When you talk about tough jobs, there are Navy SEALs and then there are baseball umpires. Okay okay, guilty of another exaggeration, no offense to our armed forces, thank you for your service! But seriously, the job of a baseball umpire requires an irrational devotion to the sport that often goes unnoticed and, dare we say, unrewarded. Being a youth baseball umpire takes work, dedication and fortitude, an unbeatable mind, and a very good eye. Here is what you can expect when you pull the cage over your face and start calling the shots.
ESSENTIAL DUTIES OF A YOUTH BASEBALL UMPIRE
You’ll want to get to the game early, at least about twenty or thirty minutes before, so that you can make the necessary inspections. Talk with the coaches, review ground rules and any field hazards or unusual circumstances. Inspect the players and make sure they are all in proper uniform, check all equipment and the field and report anything that’s amiss to the coaches. Avoid any contact with spectators, keep track of game time, and remain unbiased while running the game.
YOU CONTROL THE GAME’S ENVIRONMENT
That’s right, who starts and ends the game? Who officiates the whole affair, makes the judgements and enforces the rules? YOU DO! You are to be cool like Fonzie when you enter your domain. You’ve got your shoes shined and your official shirt, as well as the rest of your uniform, and you look spiffy, in shape and super professional. The respect for an umpire is created both on and off the field, you may be the only person on the field getting paid, so act like it!
KNOW THE RULES
If you don’t like opposition, umpiring is the wrong gig for you, because it is within baseball’s tradition to constantly question the umpire. Be prepared for everyone to yell at you, whether you are right or wrong. You may have to become “conveniently deaf”to focus on matters at hand. But above all, know your rules like the back of your hand, so that your calls are made swiftly and firmly with no hesitation. Be prepared to explain your decisions after the game is over, but don’t become embroiled in arguments that take away from the game.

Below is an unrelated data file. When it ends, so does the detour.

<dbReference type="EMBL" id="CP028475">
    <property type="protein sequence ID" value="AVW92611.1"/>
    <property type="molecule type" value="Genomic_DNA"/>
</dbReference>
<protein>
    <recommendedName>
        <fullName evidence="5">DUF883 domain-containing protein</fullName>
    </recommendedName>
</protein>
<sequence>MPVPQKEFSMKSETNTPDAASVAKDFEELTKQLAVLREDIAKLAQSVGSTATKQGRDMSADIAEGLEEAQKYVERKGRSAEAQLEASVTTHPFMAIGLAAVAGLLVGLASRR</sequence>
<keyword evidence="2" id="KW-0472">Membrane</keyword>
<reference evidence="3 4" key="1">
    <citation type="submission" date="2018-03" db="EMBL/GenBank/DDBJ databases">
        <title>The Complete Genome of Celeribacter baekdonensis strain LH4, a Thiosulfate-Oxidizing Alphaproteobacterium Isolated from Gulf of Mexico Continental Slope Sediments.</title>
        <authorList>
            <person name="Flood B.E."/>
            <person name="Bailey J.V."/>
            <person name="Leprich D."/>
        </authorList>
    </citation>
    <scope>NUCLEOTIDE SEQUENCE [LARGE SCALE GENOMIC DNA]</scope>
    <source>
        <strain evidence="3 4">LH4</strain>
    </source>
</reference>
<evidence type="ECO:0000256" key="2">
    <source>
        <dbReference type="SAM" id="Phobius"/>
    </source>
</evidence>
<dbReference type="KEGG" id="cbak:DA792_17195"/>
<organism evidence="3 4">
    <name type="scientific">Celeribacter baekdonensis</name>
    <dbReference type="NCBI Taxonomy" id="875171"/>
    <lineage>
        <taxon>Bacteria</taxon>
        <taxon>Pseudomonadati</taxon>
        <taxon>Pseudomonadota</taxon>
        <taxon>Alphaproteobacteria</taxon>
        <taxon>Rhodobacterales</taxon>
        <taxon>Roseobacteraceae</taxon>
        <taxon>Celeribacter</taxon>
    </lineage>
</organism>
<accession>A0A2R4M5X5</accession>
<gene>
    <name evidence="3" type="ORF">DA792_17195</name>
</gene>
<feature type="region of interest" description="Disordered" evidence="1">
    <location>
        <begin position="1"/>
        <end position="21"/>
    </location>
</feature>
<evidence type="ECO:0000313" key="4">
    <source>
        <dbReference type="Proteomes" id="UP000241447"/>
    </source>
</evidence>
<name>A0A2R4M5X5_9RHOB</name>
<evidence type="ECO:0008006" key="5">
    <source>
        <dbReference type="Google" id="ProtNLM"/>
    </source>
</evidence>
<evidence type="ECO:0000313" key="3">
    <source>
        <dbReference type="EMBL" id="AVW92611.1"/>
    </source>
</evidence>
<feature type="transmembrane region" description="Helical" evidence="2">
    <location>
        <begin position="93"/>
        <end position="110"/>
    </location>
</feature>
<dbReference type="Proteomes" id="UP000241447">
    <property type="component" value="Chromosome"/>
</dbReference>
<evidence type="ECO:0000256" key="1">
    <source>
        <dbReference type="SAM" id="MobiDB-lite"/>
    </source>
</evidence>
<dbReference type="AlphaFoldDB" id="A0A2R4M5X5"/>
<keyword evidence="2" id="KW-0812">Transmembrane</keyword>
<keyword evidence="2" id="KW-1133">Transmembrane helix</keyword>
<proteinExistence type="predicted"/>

LITTLE LEAGUE IS A BLOODSPORT
Remember how we told you that everyone is going to yell at you? What we really meant is that parents are going to yell at you when you strike out their pride and joy. Of course everyone is encouraged to honor the game. Nevertheless, it’s hard to keep your cool when you see someone’s parent climbing the chain link fence blowing smoke out of their nostrils. Always focus on the kids and being the best ambassador for little league possible. Do not lose your temper, because if you do, you lose control. You are an important part of the game, but you are never more important than the game.
KEEP YOUR EYE ON THE BALL
It’s a simple idea, keeping your eye on the ball, but it can be a challenge! Your vision needs to have laser-like precision for about three hours every game. Do everything you can to avoid interference with the ball, avoid being blocked out visually, give up distance to get the best angle to call a play. A batted ball can strike in a foul area and still become a fair ball. Wait for a full second before making a call, and never anticipate where the pitch is going. Phase out distractions, and politely remind any “assistants”that you are the umpire and you will make the calls. Also, those early season games can mean everyone’s arms are still wobbly and wily, pitchers aren’t in top form, and you probably aren’t either. You may get beaned by the ball, it’s cooler in the early season, and the sun goes down earlier making you feel frozen and blind by the end of the game. So don’t forget your scarf and always dress warmly enough.
BEING AN UMPIRE IS BEING A LONE WOLF
When you are the umpire, you are your own island, no one is on your side. You don’t get a break, you’re out there the entire time, freezing your butt off or roasting in your uniform with no chance to sit down every half inning. There’s no substitution for you if you’re not having such a great game. Umpires have bad days as well! You have to be top notch, and that’s why they say it’s lonely at the top.
Being an umpire has its challenges, you’ve got to make quick decisions under a lot of pressure and scrutiny, but it’s absolutely worth it. Where else do you get to be on a baseball field all the time being part of the game you love?